The Writings Of David Rotenberg

People and passions.

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It’s amazing what you can come up with after spending 10 weeks in a foreign culture, unable to speak the language, keeping your eyes wide open and soaking up sights and sounds. If you have a ready imagination, that is. Which David Rotenberg surely has.

Theatre is his domain, primarily as a director, although in recent years he has taken to writing, exhibiting a natural talent and skill set that makes his work read like that of a decades-long veteran of the craft. Rotenberg, Torontonian, good academic credentials: degrees from the University of Toronto, an MFA in directing from Yale School of Drama. Then young enough to heed the timeless call and head out west.

In British Columbia, he set up the acting program at Simon Fraser University and taught there. Then he travelled south; 10 years in New York, with lots of freelance directing, plenty of regional theatre, and two Broadway shows. In 1987, he got a call from York University to head up the graduate acting program there.

Standard stuff so far, not all that amazing. Yet. He pretty much expected to resume his directing career in his hometown, something he could probably have done in his sleep, but he got a rude awakening. “I was effectively shunned,” he recalls. The powers that be (or at least, were) basically told him to forget directing in Canada.

Jump to 2003, when he started Canada’s most successful actor training program, the Professional Actors Lab, which he still runs, with nearly 200 actors per term. “And our people work!” he emphasizes.

But there was no directing work. Rotenberg couldn’t figure out why he was shunned. I prod, put words in his mouth: “Maybe it’s sort of the Ignatieff syndrome?”

“Might have been,” he says wryly. “Perhaps if I’d gone to, let’s say, Czechoslovakia to work, I’d have come home hailed as a hero. But that Broadway stint seemed to rankle those who were handing out directing jobs here.”

It was 1995 when Rotenberg got the call from the People’s Republic of China. Was he interested in directing the first Canadian play to be produced in China? At the Shanghai Theatre Academy? In Mandarin? Sure, he said, thinking perhaps Shakespeare, a classic, one of the modern masters.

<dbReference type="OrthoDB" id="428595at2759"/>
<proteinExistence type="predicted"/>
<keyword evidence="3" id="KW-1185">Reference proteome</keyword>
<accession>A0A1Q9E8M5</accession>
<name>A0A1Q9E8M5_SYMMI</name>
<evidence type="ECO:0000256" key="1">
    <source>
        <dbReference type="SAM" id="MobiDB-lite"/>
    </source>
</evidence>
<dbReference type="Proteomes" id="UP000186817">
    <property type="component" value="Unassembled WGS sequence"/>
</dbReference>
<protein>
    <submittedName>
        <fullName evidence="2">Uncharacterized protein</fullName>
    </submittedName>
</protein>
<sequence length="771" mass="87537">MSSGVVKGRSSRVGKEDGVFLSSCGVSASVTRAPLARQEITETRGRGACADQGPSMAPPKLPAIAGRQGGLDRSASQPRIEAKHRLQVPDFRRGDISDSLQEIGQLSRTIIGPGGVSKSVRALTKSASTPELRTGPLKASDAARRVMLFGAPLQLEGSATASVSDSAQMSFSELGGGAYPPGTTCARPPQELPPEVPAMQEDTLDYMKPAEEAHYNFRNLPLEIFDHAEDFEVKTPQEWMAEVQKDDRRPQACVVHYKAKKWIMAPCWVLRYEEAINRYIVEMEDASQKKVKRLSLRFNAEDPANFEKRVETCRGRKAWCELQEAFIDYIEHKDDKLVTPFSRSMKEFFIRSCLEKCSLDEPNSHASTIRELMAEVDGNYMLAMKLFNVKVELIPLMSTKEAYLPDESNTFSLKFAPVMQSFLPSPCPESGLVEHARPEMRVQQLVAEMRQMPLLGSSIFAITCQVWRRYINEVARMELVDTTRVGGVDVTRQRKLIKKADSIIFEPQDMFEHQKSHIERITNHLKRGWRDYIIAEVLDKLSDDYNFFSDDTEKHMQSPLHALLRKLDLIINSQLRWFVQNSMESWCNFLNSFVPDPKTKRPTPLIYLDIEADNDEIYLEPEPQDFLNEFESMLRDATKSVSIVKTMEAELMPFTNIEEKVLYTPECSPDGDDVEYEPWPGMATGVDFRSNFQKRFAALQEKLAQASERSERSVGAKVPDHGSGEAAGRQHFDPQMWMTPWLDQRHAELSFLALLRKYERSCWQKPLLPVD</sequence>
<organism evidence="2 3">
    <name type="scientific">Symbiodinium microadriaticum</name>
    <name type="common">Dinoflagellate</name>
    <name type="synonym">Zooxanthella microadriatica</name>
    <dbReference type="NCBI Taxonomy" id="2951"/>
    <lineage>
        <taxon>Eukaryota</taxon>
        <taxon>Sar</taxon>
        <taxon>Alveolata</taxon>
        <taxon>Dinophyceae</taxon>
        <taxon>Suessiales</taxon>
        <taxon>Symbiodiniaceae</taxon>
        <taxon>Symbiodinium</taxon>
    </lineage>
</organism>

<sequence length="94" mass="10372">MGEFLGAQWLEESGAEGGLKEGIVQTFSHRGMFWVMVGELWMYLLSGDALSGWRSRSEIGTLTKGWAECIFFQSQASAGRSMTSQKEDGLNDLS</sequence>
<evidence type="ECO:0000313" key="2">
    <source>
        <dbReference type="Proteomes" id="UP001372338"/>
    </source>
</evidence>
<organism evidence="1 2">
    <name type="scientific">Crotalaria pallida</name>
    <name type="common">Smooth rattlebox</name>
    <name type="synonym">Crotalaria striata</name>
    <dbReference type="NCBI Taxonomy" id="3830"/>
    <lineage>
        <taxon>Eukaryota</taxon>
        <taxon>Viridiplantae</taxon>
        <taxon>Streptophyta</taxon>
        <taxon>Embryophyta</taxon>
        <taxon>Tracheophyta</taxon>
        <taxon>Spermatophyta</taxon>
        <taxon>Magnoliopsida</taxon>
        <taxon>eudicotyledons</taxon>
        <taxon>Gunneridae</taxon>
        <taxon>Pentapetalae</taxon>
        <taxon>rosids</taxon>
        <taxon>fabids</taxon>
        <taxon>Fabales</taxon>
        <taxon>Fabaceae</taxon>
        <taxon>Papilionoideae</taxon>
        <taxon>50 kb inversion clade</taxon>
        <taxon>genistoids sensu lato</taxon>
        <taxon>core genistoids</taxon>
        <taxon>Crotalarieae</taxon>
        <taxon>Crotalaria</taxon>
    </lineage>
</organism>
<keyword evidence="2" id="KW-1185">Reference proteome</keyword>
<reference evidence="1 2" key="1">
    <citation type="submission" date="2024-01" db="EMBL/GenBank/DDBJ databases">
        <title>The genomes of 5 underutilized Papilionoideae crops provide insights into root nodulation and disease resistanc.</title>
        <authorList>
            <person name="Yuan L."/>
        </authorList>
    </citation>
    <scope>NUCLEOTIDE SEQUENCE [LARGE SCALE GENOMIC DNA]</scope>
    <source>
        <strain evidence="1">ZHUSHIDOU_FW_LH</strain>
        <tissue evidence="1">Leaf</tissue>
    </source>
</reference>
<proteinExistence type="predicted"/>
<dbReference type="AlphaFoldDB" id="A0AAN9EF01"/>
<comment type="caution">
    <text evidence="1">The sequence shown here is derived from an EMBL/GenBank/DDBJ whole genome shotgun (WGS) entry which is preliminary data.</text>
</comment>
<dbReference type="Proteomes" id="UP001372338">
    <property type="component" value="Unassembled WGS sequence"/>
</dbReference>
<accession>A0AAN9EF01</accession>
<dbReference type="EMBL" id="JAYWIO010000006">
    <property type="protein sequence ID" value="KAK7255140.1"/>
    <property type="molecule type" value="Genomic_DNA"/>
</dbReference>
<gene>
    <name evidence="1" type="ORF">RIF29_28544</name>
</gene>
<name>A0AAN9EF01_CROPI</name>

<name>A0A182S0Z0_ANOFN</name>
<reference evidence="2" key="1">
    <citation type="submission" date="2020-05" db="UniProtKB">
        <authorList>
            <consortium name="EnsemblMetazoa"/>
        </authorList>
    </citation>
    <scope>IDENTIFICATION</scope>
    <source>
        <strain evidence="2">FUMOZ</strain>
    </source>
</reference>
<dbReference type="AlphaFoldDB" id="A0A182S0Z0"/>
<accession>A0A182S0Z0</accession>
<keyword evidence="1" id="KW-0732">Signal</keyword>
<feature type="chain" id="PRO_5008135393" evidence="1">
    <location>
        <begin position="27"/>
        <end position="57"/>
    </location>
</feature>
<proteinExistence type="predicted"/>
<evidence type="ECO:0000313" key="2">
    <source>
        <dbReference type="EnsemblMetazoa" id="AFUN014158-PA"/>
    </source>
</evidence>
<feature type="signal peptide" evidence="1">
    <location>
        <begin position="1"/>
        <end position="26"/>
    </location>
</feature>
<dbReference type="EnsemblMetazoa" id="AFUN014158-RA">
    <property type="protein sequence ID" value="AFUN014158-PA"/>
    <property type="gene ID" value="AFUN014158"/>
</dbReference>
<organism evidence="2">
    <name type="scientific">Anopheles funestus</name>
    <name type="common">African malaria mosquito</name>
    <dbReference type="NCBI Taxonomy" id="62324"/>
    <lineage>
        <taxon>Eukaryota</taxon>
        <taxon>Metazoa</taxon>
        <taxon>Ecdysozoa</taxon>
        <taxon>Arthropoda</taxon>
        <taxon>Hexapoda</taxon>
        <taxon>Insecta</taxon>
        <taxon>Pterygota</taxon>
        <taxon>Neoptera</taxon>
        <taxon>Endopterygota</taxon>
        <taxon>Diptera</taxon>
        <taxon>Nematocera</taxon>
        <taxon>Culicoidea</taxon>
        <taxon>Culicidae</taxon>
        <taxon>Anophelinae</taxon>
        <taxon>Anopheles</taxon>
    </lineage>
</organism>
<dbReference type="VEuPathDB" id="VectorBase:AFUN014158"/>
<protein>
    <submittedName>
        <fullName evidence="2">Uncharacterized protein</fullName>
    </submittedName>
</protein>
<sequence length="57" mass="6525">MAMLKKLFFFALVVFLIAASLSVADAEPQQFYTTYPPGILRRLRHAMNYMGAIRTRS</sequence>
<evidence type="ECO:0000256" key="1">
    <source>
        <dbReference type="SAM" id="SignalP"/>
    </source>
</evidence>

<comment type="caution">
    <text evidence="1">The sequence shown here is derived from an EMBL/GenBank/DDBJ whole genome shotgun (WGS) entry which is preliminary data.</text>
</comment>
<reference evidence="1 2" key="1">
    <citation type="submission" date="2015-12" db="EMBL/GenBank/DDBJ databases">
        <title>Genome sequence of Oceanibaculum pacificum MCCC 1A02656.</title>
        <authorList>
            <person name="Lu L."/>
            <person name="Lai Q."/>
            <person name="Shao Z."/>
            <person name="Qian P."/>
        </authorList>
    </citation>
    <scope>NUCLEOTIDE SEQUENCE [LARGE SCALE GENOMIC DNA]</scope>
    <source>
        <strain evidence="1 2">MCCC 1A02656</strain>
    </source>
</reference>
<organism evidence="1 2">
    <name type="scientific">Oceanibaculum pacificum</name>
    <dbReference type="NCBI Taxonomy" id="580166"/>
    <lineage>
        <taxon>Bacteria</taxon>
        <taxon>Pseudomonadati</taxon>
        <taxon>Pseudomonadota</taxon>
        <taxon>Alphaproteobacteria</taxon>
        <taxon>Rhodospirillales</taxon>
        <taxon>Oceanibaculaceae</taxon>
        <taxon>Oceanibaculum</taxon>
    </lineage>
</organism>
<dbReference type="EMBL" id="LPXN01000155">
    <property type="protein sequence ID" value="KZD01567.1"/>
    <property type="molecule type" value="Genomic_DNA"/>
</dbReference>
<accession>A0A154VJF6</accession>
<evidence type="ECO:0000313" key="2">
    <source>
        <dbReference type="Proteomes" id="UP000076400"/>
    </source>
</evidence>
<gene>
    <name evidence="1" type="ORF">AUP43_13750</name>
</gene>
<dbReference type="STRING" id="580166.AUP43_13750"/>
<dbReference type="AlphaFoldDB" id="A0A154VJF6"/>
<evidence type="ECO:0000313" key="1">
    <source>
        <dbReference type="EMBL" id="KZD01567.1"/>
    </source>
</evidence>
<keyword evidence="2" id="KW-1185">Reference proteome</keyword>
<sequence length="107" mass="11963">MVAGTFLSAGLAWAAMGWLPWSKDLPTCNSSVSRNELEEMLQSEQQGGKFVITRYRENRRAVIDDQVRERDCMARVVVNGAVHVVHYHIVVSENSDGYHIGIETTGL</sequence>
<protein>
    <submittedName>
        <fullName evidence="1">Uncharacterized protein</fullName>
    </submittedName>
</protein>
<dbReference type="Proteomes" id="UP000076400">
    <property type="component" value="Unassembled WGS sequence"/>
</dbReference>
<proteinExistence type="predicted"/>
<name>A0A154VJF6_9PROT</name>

Or not.

The play was to be by Ryga. As in George Ryga, iconic Canadian author and playwright, who’d cast a turbulent tale of a troubled aboriginal woman and her struggles in and with the city, called The Ecstasy of Rita Joe. “Apparently, Ryga’s play was the only Canadian play they had at hand in translation,” says Rotenberg. “They wanted a Canadian director with varied skills and solid street creds, and someone who could work with students.” Eventually Rita Joe came together, despite language and cultural differences.

“It was an experience in and of itself,” he says. “But it introduced me to Shanghai.”

That experience led to his career writing fiction, which is his preferred profession, at the moment. And he has the bookshelf to substantiate it: six books now, all set in Shanghai.

His first five novels are mysteries featuring the detective Zhong Fong. First was The Shanghai Murders, in 1998; followed by The Lake Ching Murders, The Hua Shan Hospital Murders, and The Hamlet Murders, all within three years, from 2000 to 2003; and finally The Golden Mountain Murders, in 2005. There probably won’t be any more in the Zhong Fong series (although part of one is in the works); Rotenberg has moved on to other writings.

His recent Shanghai: The Ivory Compact, released in 2008, is an epic, a massive, fascinating, and powerful book that spans genres, maybe confounds them. There are inevitable comparisons with the blockbusters of James Clavell and James Michener. He’ll sit still for the Clavell, not so fussy about the Michener.

It was Penguin Canada publisher David Davidar who suggested something bigger than the mysteries. Maybe Rotenberg could do for and with Shanghai what Clavell did with Hong Kong. After all, Rotenberg had visited Shanghai. (Once, for all of 10 weeks.) He possesses a prodigious memory for atmosphere and place, and good research skills. And a remarkable story-telling ability.

Is it fiction? Yes. Is it fact? That, too. Mostly it’s Rotenberg, his own blend of “counterfactual narrative”. Shanghai encompasses the history of the city from mid-19th century (with a fictional look back much farther) to the rise of Mao’s communists in the mid-20th century. It chronicles the Opium Wars, the foreign concessions within the city, ancient history, and modern warfare.

What makes Shanghai so readable and well paced is the unique mix Rotenberg throws into the ring: grace, style, sensitivity, anger, questions—particularly, questions of religious ritual. The Jonathan Swift quote that starts the book states it adroitly: “We have just enough religion to make us hate, but not enough to make us love one another.”

And so the story comes out dreamy and hallucinatory, mysterious and mystical, spiritual and ghostly; comic at times, from lyrical subtlety to total slapstick. Shanghai is heart-pounding and brutal. It puts you right into the thick of the city, its people, its passions.


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November 1, 2009